1 Samuel 1:4-20 † 1 Samuel 2:1-10 † Hebrews 10:11-14, 19-25 † Mark 13:1-8
You can view a video of the service and sermon here.
Franz Dolp was a professor of economics at Oregon State University when he began, perhaps, the greatest work of his life. As a young father and professor, his marriage had eroded, and his dream of creating an Oregon homestead with it. When he drove away from the farm intended for “till death do us part,” it was with the good-bye blessing, “I hope that your next dream turns out better than your last.”[i]
He eventually found his way to forty acres on Shotpouch Creek. This logged-out, chaotic hot mess of vine maples, leggy hardwoods, and thorns was in the same Oregon coast mountains where his grandfather had made a hardscrabble homestead.
In his journal, Franz wrote that he had “made the mistake of visiting the farm after it was sold. The new owners had cut it all.”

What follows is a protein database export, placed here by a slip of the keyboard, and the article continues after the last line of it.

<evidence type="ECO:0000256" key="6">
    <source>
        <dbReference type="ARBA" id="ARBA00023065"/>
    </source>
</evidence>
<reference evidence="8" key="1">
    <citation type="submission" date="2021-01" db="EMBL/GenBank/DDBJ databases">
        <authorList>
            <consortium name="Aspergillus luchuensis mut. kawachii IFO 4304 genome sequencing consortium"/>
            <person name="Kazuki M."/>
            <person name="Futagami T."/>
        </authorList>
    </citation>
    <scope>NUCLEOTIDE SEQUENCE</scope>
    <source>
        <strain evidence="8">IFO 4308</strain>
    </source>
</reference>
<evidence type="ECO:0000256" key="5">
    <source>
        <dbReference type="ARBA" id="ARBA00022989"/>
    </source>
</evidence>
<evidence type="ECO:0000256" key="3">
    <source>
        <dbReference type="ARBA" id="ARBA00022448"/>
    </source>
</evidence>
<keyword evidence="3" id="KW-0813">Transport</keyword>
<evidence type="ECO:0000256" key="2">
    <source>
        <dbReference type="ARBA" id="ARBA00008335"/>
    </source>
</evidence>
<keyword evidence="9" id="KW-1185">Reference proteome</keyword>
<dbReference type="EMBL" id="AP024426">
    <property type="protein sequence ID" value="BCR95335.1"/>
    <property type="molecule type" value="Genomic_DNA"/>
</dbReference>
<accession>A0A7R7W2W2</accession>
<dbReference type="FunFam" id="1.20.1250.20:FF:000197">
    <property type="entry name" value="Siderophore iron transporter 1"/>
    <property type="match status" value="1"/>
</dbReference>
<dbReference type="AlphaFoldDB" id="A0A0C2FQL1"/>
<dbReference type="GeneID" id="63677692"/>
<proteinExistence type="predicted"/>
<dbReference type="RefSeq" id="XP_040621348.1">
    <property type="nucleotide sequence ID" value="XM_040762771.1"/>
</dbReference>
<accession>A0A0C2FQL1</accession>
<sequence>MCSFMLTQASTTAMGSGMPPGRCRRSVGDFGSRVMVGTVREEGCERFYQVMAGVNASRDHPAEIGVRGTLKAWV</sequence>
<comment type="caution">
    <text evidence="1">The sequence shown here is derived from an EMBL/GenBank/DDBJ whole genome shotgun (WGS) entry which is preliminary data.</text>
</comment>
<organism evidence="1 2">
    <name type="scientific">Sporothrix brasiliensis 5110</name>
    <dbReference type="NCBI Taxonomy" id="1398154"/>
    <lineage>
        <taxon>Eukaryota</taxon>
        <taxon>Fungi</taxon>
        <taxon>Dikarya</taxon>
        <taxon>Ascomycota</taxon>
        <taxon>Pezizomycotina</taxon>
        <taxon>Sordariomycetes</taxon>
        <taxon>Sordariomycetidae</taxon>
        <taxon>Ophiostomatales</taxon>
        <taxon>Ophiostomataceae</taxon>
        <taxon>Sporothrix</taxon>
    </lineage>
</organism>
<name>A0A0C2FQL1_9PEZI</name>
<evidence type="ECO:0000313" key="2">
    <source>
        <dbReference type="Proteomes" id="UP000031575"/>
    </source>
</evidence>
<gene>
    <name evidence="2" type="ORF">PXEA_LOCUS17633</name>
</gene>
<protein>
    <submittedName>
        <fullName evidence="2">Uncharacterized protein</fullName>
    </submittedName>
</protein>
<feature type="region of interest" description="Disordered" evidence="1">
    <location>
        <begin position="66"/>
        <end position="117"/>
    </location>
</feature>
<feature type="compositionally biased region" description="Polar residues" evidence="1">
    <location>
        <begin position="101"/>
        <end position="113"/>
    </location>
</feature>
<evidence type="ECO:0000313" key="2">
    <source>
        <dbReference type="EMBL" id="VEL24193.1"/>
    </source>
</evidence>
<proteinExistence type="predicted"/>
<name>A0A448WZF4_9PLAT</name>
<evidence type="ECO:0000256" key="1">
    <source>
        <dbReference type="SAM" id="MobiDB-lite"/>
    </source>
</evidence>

I sat among the stumps and the swirling red dust, and I cried. When I moved to Shotpouch after leaving the farm, I realized that making a new home required more than building a cabin or planting an apple tree. It required some healing for me and for the land.”[ii]
“My work [at Shotpouch] grew out of a deeply experienced sense of loss,” he wrote, “the loss of what should be here.”[iii]
Robin Wall Kimmerer tells the story of how Franz Dolp, a wounded man, moved to live on wounded land at Shotpouch Creek in her book Braiding Sweetgrass, in a chapter she titles “Old Growth Children.”
Franz wrote in his journal, “These forty acres were to be my retreat, my escape to the wild. But this was no pristine wilderness.” The land was razed by a series of clear-cuts over the years—first the venerable old-growth forest and then its children. No sooner had the Doug firs grown back than the loggers came for them again.[iv]